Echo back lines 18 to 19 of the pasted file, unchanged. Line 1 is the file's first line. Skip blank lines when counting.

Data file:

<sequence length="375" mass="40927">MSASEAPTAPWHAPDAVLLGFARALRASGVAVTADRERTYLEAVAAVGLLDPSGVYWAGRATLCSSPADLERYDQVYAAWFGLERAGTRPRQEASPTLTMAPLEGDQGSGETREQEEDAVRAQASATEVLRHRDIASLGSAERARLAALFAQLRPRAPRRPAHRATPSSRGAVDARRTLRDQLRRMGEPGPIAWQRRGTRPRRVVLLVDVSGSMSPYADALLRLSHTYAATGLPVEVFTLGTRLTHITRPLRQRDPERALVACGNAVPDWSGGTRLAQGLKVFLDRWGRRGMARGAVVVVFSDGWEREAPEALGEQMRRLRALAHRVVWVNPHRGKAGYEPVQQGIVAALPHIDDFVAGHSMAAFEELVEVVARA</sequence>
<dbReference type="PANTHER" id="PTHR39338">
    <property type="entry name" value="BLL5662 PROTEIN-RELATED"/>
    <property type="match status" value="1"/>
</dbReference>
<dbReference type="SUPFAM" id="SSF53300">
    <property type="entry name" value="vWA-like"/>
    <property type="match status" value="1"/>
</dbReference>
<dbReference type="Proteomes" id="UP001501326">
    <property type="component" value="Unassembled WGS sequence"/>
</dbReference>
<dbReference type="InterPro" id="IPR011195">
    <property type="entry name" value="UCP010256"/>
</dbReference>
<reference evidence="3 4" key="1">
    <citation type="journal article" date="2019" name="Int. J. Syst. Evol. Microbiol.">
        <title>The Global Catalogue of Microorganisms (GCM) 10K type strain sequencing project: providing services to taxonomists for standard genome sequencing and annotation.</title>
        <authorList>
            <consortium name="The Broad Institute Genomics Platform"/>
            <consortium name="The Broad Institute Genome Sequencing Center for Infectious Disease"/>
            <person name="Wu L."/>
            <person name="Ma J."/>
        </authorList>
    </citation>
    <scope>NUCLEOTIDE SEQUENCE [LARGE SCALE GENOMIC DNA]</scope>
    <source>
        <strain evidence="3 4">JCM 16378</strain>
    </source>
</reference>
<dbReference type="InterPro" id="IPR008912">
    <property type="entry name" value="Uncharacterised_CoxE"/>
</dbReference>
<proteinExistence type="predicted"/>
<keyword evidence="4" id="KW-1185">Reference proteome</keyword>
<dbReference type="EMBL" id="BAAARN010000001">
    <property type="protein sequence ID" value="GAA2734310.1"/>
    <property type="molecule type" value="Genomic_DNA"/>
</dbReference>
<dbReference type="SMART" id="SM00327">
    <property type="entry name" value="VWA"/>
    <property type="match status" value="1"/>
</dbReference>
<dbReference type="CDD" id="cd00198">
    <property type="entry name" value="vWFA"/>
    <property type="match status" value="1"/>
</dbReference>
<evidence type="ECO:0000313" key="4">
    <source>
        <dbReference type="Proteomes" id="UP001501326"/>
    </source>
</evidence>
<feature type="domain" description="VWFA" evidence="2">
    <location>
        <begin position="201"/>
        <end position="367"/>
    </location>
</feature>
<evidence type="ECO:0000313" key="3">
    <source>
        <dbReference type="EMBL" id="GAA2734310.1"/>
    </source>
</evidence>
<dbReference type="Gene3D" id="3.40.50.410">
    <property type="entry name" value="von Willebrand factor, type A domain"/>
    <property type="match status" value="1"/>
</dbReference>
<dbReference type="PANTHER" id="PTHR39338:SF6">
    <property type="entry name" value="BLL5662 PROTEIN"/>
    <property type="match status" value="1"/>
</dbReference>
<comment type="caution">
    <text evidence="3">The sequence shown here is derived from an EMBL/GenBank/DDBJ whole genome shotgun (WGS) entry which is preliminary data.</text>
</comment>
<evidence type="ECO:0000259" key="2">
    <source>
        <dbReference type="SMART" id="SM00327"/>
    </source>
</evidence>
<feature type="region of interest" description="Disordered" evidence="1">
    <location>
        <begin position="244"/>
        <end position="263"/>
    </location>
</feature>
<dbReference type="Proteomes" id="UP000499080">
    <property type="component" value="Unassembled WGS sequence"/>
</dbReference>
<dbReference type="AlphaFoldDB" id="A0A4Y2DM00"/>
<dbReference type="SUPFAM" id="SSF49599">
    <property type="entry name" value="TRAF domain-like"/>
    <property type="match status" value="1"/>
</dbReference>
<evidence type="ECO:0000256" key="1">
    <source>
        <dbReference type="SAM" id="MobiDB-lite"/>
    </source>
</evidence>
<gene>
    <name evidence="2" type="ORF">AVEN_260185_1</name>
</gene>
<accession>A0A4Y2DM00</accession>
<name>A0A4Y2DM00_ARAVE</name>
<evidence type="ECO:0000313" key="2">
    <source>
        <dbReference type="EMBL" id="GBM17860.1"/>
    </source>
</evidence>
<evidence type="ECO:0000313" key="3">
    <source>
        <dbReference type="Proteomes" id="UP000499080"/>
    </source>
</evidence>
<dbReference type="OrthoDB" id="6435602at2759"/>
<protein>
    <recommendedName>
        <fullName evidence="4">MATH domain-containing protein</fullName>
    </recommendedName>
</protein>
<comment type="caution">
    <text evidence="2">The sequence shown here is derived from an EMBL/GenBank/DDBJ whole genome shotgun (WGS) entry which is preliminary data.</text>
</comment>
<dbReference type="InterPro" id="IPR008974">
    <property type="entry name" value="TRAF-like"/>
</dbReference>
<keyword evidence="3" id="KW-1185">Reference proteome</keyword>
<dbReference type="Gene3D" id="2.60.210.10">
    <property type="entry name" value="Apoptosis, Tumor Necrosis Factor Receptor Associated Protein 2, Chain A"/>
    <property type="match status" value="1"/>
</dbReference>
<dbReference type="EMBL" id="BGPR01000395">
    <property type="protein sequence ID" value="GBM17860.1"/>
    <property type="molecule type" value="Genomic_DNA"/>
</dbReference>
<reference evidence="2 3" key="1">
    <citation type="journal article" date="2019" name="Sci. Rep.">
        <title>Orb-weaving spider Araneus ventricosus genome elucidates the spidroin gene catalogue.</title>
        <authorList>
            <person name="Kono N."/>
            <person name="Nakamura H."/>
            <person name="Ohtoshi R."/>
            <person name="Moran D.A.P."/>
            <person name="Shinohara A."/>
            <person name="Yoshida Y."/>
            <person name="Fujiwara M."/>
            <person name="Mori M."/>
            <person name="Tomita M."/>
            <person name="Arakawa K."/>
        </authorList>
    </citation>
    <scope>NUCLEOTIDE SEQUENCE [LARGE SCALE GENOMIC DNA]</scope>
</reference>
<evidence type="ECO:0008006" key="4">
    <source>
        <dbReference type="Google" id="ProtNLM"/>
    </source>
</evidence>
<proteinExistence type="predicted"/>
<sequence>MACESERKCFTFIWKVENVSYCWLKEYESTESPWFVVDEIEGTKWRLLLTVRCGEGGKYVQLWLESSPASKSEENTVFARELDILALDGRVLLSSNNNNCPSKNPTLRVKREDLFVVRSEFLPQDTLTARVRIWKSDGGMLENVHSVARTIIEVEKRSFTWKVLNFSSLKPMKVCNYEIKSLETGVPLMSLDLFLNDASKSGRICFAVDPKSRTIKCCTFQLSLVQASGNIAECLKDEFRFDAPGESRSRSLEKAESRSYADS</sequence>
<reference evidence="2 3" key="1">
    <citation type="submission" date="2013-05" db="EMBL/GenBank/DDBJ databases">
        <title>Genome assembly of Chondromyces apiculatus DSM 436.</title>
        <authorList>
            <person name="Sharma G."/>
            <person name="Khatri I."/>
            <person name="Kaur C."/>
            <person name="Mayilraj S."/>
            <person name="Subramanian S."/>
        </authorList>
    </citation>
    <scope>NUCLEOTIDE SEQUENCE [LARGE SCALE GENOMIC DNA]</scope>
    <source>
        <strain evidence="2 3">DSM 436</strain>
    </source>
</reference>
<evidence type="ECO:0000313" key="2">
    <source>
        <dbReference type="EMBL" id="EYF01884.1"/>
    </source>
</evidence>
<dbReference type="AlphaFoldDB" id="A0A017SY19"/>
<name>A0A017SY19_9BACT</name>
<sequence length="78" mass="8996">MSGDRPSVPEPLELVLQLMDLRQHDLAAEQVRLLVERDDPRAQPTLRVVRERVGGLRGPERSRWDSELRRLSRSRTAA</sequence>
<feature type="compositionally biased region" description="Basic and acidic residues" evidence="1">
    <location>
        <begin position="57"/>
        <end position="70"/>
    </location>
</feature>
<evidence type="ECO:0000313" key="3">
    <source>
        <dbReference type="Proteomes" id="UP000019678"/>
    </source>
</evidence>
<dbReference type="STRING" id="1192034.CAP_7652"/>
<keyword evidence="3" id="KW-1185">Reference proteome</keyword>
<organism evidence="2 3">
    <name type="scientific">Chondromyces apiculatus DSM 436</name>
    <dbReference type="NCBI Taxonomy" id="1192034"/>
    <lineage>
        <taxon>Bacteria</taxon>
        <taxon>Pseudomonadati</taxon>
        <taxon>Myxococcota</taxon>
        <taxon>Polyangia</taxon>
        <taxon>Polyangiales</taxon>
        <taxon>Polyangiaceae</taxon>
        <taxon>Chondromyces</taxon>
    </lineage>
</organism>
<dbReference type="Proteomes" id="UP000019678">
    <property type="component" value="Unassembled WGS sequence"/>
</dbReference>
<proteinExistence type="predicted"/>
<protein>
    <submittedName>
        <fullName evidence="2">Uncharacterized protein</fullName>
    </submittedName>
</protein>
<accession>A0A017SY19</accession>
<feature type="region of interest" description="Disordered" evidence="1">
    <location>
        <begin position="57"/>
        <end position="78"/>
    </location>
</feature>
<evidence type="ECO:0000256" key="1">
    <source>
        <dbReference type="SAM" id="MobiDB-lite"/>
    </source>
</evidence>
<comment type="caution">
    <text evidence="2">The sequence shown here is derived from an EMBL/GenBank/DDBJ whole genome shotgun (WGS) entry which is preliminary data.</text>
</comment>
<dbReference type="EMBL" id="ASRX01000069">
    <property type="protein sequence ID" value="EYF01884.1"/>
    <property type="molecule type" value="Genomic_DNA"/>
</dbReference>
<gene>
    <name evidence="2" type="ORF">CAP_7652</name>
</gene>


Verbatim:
        <title>The Global Catalogue of Microorganisms (GCM) 10K type strain sequencing project: providing services to taxonomists for standard genome sequencing and annotation.</title>
        <authorList>